Compulsory Social Responsibility- is it a tax?

While adjudicating the validity of Section 76 of the Madras Hindu Religious and Charitable Endowments Act, 1951, which sought to charge religious institutions a percentage of their income for the services rendered to them by the government, the Constitution Bench of the Supreme Court in the famous Shirur Mutt case defined the term ‘tax’ as following:

“…a compulsory exaction of money by public authority for public purposes enforceable by law and is not payment for services rendered...It is said that the essence of taxation is compulsion, that is to say, it is imposed under statutory power without the taxpayer’s consent and the payment is enforced by law… The second characteristic of tax is that it is an imposition made for public purpose without reference to any special benefit to be conferred on the payer of the tax. This is expressed by saying that the levy of tax is for the purposes of general revenue, which when collected forms part of the public revenues of the State. As the object of a tax is not to confer any special benefit upon any particular individual, there is, as it is said, no element of quid pro quo between the taxpayer and the public…”


Thus, the elements for considering a levy as a tax are the following:

  1. It must be a compulsory exaction by a public authority.
  2. It should be for public purposes.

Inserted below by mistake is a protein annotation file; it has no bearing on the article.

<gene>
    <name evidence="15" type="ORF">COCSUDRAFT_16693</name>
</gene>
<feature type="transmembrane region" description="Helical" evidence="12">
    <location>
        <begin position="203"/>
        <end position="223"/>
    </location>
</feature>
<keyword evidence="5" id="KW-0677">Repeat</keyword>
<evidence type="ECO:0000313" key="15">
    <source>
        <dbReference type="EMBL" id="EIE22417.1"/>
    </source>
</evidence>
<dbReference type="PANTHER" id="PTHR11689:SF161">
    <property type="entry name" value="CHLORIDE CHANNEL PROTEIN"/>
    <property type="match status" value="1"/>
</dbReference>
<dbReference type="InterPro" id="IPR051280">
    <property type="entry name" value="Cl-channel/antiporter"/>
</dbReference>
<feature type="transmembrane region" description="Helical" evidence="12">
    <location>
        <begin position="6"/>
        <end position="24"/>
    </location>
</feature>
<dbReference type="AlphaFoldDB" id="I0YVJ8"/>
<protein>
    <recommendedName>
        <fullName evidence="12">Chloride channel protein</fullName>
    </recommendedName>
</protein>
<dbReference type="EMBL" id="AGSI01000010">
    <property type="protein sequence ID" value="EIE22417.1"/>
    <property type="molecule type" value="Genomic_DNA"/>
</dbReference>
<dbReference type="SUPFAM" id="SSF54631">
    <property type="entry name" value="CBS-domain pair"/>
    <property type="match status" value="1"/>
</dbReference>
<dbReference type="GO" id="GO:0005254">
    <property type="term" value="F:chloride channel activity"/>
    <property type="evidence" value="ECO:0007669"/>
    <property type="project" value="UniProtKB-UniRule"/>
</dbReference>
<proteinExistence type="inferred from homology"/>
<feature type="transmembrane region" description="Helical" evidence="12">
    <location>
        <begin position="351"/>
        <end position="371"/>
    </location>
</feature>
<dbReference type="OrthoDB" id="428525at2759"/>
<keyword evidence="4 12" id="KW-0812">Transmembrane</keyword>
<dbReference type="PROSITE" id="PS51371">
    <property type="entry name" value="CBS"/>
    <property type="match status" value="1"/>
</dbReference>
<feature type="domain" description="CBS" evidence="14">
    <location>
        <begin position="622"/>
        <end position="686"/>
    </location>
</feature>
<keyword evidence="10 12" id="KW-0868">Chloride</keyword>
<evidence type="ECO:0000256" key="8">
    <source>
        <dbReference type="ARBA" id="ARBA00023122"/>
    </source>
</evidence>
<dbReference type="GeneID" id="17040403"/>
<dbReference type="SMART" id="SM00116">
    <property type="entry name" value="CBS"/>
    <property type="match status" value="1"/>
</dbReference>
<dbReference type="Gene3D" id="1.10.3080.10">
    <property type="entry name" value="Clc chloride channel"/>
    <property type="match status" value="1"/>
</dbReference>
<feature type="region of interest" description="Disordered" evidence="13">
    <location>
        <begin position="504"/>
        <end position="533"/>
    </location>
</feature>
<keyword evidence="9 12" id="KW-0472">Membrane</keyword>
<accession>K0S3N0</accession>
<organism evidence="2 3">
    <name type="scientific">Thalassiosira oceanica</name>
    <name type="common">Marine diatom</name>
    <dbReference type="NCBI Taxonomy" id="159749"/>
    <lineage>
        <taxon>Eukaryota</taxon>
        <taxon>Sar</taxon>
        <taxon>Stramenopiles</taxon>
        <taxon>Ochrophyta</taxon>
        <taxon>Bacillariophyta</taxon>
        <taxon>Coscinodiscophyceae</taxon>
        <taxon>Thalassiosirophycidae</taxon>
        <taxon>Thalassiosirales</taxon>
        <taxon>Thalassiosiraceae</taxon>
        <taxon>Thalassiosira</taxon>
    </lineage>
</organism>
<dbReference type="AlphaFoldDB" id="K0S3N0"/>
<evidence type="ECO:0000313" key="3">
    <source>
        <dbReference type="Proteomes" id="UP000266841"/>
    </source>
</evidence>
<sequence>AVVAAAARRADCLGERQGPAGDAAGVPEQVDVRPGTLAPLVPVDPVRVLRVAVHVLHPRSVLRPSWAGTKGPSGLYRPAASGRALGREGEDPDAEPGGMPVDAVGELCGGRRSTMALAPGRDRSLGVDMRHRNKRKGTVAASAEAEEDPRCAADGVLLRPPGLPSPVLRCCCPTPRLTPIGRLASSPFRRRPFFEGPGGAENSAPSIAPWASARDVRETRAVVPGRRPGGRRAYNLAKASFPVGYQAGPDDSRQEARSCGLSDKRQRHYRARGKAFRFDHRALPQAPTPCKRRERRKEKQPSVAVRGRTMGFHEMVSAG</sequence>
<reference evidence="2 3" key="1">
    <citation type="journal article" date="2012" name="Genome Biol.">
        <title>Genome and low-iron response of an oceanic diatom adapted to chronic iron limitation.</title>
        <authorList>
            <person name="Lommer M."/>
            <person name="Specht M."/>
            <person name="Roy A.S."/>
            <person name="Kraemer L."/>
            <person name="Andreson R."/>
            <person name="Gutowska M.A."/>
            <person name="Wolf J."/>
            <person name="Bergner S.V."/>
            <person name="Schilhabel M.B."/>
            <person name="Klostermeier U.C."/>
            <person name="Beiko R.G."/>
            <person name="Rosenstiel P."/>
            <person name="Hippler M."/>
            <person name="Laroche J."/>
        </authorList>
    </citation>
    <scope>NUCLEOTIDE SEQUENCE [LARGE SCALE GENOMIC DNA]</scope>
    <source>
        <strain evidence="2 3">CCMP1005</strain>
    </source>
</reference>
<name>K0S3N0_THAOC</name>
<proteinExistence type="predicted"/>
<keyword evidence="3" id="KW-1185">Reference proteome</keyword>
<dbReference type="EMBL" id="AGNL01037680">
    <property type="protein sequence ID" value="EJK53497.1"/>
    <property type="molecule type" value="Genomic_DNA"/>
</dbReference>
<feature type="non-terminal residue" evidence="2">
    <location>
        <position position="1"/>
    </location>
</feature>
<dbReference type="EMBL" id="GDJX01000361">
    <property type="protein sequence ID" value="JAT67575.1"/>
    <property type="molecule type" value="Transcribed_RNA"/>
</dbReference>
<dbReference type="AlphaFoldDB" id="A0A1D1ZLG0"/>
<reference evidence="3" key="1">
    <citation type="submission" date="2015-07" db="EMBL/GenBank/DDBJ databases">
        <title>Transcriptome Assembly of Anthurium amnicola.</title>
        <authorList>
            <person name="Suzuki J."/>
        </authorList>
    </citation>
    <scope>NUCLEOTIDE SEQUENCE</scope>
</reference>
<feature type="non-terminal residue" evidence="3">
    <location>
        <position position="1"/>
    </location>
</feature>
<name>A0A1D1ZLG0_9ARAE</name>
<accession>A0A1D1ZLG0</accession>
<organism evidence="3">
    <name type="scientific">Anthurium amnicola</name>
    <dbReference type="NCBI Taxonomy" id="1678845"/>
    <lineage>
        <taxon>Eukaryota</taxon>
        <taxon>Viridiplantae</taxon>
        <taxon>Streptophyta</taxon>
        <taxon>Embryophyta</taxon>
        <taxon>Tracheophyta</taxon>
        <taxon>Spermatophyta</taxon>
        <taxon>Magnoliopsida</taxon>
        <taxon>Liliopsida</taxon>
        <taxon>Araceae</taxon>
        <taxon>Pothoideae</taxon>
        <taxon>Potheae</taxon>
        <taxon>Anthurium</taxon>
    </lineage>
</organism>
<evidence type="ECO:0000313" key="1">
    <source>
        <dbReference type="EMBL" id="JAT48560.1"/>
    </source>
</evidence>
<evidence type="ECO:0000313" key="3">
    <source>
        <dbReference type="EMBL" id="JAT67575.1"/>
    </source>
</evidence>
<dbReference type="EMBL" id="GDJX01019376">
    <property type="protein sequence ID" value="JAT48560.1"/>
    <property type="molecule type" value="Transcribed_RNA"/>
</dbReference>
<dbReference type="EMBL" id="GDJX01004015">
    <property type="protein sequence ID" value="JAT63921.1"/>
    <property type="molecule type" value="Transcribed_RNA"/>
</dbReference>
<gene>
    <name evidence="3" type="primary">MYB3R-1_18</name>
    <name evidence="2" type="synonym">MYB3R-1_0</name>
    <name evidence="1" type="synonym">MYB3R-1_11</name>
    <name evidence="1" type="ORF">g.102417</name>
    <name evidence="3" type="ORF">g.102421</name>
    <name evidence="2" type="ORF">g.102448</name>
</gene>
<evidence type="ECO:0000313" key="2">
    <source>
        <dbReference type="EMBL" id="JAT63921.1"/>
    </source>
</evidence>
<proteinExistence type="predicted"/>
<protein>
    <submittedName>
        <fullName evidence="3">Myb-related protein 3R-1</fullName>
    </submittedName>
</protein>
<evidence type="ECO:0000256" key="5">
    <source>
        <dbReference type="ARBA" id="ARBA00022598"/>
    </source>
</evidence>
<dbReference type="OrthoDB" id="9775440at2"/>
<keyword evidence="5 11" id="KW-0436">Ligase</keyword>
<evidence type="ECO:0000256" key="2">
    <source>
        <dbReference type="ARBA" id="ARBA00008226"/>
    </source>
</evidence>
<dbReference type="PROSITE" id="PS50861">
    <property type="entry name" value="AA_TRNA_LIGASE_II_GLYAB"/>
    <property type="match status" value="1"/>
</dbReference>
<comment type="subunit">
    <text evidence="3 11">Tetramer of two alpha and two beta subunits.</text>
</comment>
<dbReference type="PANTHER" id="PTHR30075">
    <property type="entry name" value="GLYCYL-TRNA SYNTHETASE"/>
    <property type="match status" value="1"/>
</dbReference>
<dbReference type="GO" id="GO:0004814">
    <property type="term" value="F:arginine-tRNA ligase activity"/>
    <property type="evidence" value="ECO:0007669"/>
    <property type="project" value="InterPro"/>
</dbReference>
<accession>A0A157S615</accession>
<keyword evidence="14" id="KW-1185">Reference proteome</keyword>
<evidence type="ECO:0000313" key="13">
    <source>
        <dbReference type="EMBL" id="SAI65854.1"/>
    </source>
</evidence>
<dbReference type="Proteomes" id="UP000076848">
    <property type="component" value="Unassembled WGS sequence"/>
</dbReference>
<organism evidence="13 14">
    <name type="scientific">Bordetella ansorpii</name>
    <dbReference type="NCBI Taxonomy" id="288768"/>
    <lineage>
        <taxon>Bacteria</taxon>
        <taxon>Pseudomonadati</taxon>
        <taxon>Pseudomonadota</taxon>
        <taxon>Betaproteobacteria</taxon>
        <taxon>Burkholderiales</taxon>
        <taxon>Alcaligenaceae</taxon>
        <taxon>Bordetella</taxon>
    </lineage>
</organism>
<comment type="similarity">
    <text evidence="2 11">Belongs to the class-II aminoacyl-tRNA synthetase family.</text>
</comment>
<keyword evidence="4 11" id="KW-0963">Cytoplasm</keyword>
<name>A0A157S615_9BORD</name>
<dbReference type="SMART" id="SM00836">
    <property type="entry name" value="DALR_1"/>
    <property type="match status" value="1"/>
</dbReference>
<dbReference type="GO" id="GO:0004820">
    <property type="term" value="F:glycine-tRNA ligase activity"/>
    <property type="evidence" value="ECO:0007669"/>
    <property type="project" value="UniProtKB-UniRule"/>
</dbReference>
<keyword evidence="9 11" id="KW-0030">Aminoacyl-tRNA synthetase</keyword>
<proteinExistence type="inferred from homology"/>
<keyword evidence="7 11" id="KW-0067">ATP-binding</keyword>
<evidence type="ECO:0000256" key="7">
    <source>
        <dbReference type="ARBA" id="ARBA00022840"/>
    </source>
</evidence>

3. It should be enforceable by law.
  4. It should not be charged as payment for any service that is rendered [by the public authority].

In the light of this judgment, it is important to note the changes brought about by the Companies Amendment Bill, 2019, passed by the Lok Sabha on Friday. The amendment brings about important changes in the Companies Act pertaining to Corporate Social Responsibility (CSR) under Section 135. Under the old provision, if the company was unable to spend the designated amount of 2% of the average net profit of the preceding three financial years, it had to merely report the reasons for the lack of expenditure to its shareholders in its annual report under Section 134 (3) (o). However, the new provisions of the amending Bill require that the designated CSR amount, if not spent, to be transferred to a Central fund specified under Schedule VII of the Act within 6 months or 3 years depending on whether the amount is related to an ongoing project or not. The new provisions also entail a fine ranging from fifty thousand to twenty-five lakhs along with possible prison of 3 years for defaulting company’s directors.